When you think of Kenya, the first thing that comes to mind is safari. Famed for its classic savannah safaris, Kenya as a country has enough dramatic and colourful wildlife for your next adventure.
You can witness throngs of wildebeest thundering across the savannah during the Great Migration while ballooning over the Maasai Mara, snorkel in Malindi on the Indian Ocean coast, marvel at Lake Nakuru, flecked with thousands of flamingos, or trek Mount Kenya.
Here are seven must-see places when you visit Kenya.
Hell’s Gate National Park
It is a hot spot for climbers and in this park that is named after a narrow break in the cliffs, you are allowed to walk or cycle without a tour guide. The park boasts of dramatic scenery, with steep cliffs, gorges and basalt columns as well as a wide variety of wildlife. T
he park also boasts of extinct volcanoes; the red cliffs of Hell’s Gate Gorge; Obsidian Caves; and the pointed column of
rock is known as Fischer’s Tower, a former volcanic plug.
Maasai Mara National Reserve
Bordering Tanzania, the Mara is the northern extension of the Serengeti and forms a wildlife corridor between the two countries. It’s named after the statuesque, red-cloaked Maasai people who live in the park. Arguably, Kenya’s most popular game park, tourists can come here to watch the exceptional population of game and the annual migration of zebra and wildebeest dubbed The “Great Migration”. The migration takes place every year from July to October when millions of wildebeest and zebra migrate from the Serengeti in Tanzania.
North of Mombasa on the Kenyan coast, Malindi provides a very nice introduction to the coastal tourist attractions in Kenya with its extensive coral reefs and beautiful beaches. There are surfing, snorkeling, deep-sea fishing and other water sports and thanks to its rich trading history, it is a melting pot of culture and cuisines. At Maindi, you can visit the Jami Mosque; two pillar tombs from the 14th century; and the Church of St. Francis Xavier, one of East Africa’s oldest churches. On the promontory, the Vasco De Gama Cross is one of the oldest standing monuments in Africa. Malindi also boats of the Falconry of Kenya, a rehabilitation center for sick and injured birds.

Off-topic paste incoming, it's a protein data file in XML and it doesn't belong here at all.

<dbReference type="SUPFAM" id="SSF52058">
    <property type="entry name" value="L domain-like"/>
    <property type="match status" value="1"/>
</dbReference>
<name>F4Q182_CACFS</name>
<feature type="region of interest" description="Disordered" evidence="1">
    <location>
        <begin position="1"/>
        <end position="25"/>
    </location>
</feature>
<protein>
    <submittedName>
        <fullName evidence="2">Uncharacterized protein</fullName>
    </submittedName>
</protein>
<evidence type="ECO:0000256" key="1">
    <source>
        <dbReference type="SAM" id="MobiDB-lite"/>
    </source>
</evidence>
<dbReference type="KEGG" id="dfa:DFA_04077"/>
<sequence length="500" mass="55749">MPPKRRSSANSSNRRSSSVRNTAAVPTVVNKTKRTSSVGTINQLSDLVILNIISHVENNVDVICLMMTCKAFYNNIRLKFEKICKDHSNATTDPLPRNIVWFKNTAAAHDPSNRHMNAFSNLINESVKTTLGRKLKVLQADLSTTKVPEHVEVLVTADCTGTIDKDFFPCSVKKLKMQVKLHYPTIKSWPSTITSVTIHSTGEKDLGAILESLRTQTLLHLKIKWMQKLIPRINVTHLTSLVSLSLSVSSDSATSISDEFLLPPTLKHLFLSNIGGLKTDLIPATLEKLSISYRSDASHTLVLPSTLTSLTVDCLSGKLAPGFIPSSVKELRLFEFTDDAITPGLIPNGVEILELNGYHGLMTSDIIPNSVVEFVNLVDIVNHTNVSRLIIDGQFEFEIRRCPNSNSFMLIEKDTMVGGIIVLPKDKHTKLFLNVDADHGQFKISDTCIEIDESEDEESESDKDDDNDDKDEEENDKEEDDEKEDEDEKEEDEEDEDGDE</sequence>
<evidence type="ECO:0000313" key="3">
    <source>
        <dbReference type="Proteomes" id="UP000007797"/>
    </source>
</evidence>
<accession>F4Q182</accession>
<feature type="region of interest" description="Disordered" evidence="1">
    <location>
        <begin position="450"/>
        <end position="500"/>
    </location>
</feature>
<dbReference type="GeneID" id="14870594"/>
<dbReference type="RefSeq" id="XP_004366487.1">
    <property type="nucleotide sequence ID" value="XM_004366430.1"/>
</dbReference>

Mount Kenya is the highest mountain in Kenya and the second-highest in Africa. The 5199 meter (17,057 ft) high summit is a difficult technical climb, several lowers peaks however are an easy destination for any fit trekker. Mount Kenya is actually comprised of three glacier-cloaked peaks. The highest is Batian, although Nelion, the next highest, is a tougher climb. The lowest peak, Lenana, is considered the easiest climb, although unpredictable weather can pose challenges. Nestled in the foothills, the famous Fairmont Mount Kenya Safari Club is a luxury retreat with trout fishing, golf, and tennis.
Tsavo National Park
Kenya’s largest park and one of the largest in the world, Tsavo Park was divided into Tsavo West and Tsavo East due to its size. Tsavo East is famous for photo-worthy sightings of large elephant herds rolling and bathing in red dust. Other highlights here include the Yatta Plateau, the world’s longest lava flow; Mudanda Rock; and the Lugard Falls, which spill into rapids and crocodile-filled pools. Highlights in Tsavo West include Mzima Springs, a series of natural springs with large populations of hippos and crocodiles; Chaimu Crater, a great spot for seeing birds of prey; and Ngulia Rhino Sanctuary. Tsavo National Park is the ideal destination in Kenya for people who seek solitude and privacy as well as the chance to explore the wilderness.
The park was established in 1961, and more than 450 species of birds have been recorded here, as well as a rich diversity of other wildlife. Often called the greatest bird spectacle on earth, the flamingos are one of Kenya’s top attractions. The lake’s abundance of algae attracts vast quantities of lesser flamingos, some times more than one million at once. The park also protects the largest euphorbia candelabrum forest in Africa.
Mombasa is Kenya’s second-largest city and biggest port, Coral reefs fringe the coast for 480 kilometers providing fantastic snorkeling and diving opportunities, especially at Mombasa Marine National Park and around Wasini Island.
Dolphin watching and deep-sea fishing are also popular.
For lovers of history, they will enjoy exploring the 16th-century Fort Jesus and Old Town with its narrow streets, ancient Swahili dwellings, markets, and souvenir shops. As for beach lovers, the fact that Mombasa is a coastal hub means they will have enough worthy strands nearby.